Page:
Forum for Science, Industry and Business

Sponsored by:     3M 
Search our Site:


Nanogenerators Produce Electricity from Running Rodents

Could hamsters help solve the world’s energy crisis? Probably not, but a hamster wearing a power-generating jacket is doing its own small part to provide a new and renewable source of electricity.

And using the same nanotechnology, Georgia Institute of Technology researchers have also generated electrical current from a tapping finger – moving the users of BlackBerry devices, cell phones and other handhelds one step closer to powering them with their own typing.

“Using nanotechnology, we have demonstrated ways to convert even irregular biomechanical energy into electricity,” said Zhong Lin Wang, a Regent’s professor in the Georgia Tech School of Materials Science and Engineering. “This technology can convert any mechanical disturbance into electrical energy.”

The demonstrations of harnessing biomechanical energy to produce electricity were reported February 11 in the online version of the American Chemical Society journal Nano Letters. The research was supported by the Defense Advanced Research Projects Agency (DARPA), the U.S. Department of Energy, the U.S. Air Force, and the Emory-Georgia Tech Center for Cancer Nanotechnology Excellence.

The study demonstrates that nanogenerators – which Wang’s team has been developing since 2005 – can be driven by irregular mechanical motion, such as the vibration of vocal cords, flapping of a flag in the breeze, tapping of fingers or hamsters running on exercise wheels. Scavenging such low-frequency energy from irregular motion is significant because much biomechanical energy is variable, unlike the regular mechanical motion used to generate most large-scale electricity today.

The nanogenerator power is produced by the piezoelectric effect, a phenomenon in which certain materials – such as zinc oxide wires – produce electrical charges when they are bent and then relaxed. The wires are between 100 and 800 nanometers in diameter, and between 100 and 500 microns in length.

To make their generators, Wang’s research team encapsulated single zinc oxide wires in a flexible polymer substrate, the wires anchored at each end with an electrical contact, and with a Shottky Barrier at one end to control current flow.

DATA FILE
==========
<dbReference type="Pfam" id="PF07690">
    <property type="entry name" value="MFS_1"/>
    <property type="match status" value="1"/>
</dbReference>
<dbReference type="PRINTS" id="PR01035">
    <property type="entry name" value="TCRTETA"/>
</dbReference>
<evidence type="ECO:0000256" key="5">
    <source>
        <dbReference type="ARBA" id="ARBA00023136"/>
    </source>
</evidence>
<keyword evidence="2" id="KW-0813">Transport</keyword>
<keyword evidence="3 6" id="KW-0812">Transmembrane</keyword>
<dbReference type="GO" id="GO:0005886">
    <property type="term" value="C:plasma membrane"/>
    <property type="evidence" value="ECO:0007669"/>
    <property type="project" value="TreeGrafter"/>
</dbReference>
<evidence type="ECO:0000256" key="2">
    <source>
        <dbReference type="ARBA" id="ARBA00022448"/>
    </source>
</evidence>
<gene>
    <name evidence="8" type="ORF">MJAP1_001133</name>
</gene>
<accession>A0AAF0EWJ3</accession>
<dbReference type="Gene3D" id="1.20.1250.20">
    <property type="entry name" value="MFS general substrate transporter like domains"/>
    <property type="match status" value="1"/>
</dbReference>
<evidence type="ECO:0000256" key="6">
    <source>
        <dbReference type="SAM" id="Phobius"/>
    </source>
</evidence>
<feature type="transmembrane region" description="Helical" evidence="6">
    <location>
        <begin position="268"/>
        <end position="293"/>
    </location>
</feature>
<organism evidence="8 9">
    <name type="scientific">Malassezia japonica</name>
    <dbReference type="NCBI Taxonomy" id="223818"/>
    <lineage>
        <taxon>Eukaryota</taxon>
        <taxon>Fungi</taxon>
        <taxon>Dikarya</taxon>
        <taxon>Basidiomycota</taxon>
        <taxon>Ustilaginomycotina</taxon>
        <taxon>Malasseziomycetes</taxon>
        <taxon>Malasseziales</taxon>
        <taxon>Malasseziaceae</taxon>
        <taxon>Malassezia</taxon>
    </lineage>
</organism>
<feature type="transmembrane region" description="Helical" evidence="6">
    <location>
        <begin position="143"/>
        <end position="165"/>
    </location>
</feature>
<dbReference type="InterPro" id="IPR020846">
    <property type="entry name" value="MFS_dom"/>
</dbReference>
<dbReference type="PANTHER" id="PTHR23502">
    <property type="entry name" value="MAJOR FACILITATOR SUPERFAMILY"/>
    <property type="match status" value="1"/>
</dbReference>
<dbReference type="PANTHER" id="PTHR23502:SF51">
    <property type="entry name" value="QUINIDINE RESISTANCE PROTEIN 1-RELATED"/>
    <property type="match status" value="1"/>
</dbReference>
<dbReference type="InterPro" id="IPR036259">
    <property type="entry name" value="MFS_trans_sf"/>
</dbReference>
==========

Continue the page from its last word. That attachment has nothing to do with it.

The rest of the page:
They then attached one of these single-wire generators to the joint area of an index finger, or combined four of the single-wire devices on a “yellow jacket” worn by the hamster.

The running and scratching of the hamster – and the tapping of the finger – flexed the substrate in which the nanowires were encapsulated, producing tiny amounts of alternating electrical current. Integrating four nanogenerators on the hamster’s jacket generated up to up to 0.5 nanoamps; less current was produced by the single generator on the finger.

Wang estimates that powering a handheld device such as a Bluetooth headset would require at least thousands of these single-wire generators, which could be built up in three-dimensional modules.

Beyond the finger-tapping and hamster-running, Wang believe his modules could be implanted into the body to harvest energy from such sources as muscle movements or pulsating blood vessels. In the body, they could be used to power nanodevices to measure blood pressure or other vital signs.

Because the devices produce alternating current, synchronizing the four generators on the hamster’s back was vital to maximizing current production. Without the synchronization, current flow from one generator could cancel out the flow from another.

The research team – which also included Rusen Yang, Yong Qin, Cheng Li and Guang Zhu – solved that problem by using a substrate that was flexible in only one direction, forcing the generators to flex together. Still, there was substantial variation in the output from each generator. The differences result from variations in the amount of flexing and from inconsistencies in the hand-built devices.

“The nanogenerators have to be synchronized, with the output of all of them coordinated so the current adds up constructively,” Wang noted. “Through engineering, we would expect this can be resolved in the future through improved design and more consistent manufacturing.”

To ensure that the current measured was actually produced by the generators, the researchers took several precautions. For instance, they substituted carbon fibers – which are not piezoelectric – for the zinc oxide nanowires and measured no output electrical signal.